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How does a DVD-A manage to transfer 5.1 surround tracks to my DVD player?

Q: “How does a DVD-A manage to transfer 5.1 surround tracks to my DVD player? Isn’t there too much data in 6 channels of 24-bit/96kHz audio to play without bogging down?”

A: Second question first: Yes, if you do the math, 6 (or 5.1) channels of surround audio at 24-bit/96kHz is more data than a DVD can transfer at one time. The maximum data transfer rate of a DVD is 9.6MB/second. A 5.1 surround track at 24-bit/96kHz requires a data transfer rate of about 13.8MB/second. So the data is compressed using a lossless codec called Meridian Lossless Packing, or MLP for short.

The DVD Forum, the industry group that sets standards for all types of DVD production, selected Meridian Lossless Packing as the specified standard for audio compression on DVD-Audio discs and players. The important word in all this is “lossless;” to maintain the full frequency response and dynamic range of the 24-bit/96kHz surround signal, MLP does not alter the final signal; it just “packs” the audio data to fit a smaller rate and space.

How does MLP work?
The first concept MLP uses is this: audio that is of interest to the human listener contains some redundancy. Second, in music signals, the information content varies with time, and each input channel’s bandwidth is rarely fully used. The MLP encoder uses a variable data rate on most audio content, reducing both the average data rate (i.e. compressed file size) and the instantaneous peak data rate (for high sampling rates such as 96kHz or 192kHz). MLP tackles this by forcing the audio data into two substreams and 6 channels and by maximizing compression at all times using three basic techniques:

  • Looking for “dead air” – channels that do not exercise all the available word size, and channels that do not use all the available bandwidth.

  • Removing inter-channel correlations (similar data on more than one channel), and efficiently coding the remaining information.
  • Smoothing the transfer of high-bandwidth information with buffering.

MLP accomplishes these tasks by using a series of data-manipulation processes:

Prediction – If the values of future audio samples can be predicted, then it is only necessary to transmit the rules of prediction along with the difference between the estimated and actual signals. MLP “assumes” that audio data changes only slightly from sample to sample and predicts what the next sample will contain. Then it encodes only the data that differs from its prediction.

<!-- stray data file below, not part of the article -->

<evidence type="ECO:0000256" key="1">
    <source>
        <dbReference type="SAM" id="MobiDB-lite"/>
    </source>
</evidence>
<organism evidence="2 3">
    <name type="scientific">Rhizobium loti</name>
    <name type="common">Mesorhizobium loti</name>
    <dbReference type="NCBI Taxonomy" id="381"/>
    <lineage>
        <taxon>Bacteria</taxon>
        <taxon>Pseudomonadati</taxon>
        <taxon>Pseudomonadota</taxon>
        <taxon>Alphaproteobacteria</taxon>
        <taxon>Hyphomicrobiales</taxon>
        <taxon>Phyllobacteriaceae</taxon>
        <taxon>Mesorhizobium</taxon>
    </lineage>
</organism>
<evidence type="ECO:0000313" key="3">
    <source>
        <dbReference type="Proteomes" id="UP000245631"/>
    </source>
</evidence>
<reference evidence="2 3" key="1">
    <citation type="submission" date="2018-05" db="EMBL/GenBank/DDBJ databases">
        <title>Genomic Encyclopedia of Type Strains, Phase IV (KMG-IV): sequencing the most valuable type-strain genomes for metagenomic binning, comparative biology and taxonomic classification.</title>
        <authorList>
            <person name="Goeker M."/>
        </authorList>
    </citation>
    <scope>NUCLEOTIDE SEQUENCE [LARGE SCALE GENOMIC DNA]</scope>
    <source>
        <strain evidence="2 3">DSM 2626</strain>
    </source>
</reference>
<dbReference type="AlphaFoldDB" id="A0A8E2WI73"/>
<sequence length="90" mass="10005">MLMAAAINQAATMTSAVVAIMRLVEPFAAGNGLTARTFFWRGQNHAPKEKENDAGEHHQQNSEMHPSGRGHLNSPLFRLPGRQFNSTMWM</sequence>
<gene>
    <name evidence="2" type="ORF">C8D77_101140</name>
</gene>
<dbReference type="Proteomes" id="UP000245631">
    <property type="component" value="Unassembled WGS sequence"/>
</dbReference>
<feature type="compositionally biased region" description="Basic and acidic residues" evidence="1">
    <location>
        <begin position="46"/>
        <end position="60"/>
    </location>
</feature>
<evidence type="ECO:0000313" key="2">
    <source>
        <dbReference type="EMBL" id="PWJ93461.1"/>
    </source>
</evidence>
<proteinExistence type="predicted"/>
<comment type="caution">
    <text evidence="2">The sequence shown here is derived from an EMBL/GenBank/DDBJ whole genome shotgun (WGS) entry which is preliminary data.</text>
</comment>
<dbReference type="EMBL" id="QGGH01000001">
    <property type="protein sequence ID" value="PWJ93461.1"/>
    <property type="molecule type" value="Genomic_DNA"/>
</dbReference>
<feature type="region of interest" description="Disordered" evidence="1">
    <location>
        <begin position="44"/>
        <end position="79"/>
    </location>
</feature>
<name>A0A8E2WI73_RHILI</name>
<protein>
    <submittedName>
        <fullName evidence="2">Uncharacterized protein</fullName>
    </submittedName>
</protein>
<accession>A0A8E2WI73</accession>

Entropy Coding – Following the prediction step, MLP identifies low-bandwidth material (data that reflects few or no changes, such as silence) and audio data that is duplicated on multiple channels and aggressively compresses that data.

Buffering – Most audio signals can be predicted, but there will be occasional fragments like sibilants, synthesized noise or percussive transients that require high bandwidth. MLP uses a particular form of stream buffering that can reduce the variations in transmitted data rate, absorbing transients that are hard to compress. This buffering creates a constant delay across encoding and decoding. The overall delay is small – typically around 75ms.

Other techniques such as low-pass filtering and bit rate reduction on some channels also factor into the MLP process.

Playing time on DVD-Audio
The MLP process also reduces the size of audio files by 30 to 50%, thus allowing more than the standard 74 minutes of surround audio to fit on a DVD-A. MLP can also be used to simply get longer stereo recording times onto the disc, whether the files are at 96kHz or 192kHz sampling rates. Here are some typical examples of playing times:

  • 5.1 channels 24-bit/96kHz: 100 minutes

  • 6 channels 24-bit/96kHz: 86 minutes
  • 2 channels 24-bit/96kHz: 4 hours
  • 2 channels 24-bit/192kHz: 2 hours
  • 2 channels 16-bit/44.1kHz: 10 hours
  • 1 channel 16-bit/44.1kHz: 20 hours (talking book)

Since Meridian Audio is primarily a manufacturer of high-end home theater hardware, they licensed MLP to Dolby Laboratories for management. Dolby handles further licensing of MLP to DVD player manufacturers and software publishers who incorporate it into their DVD encoding programs.

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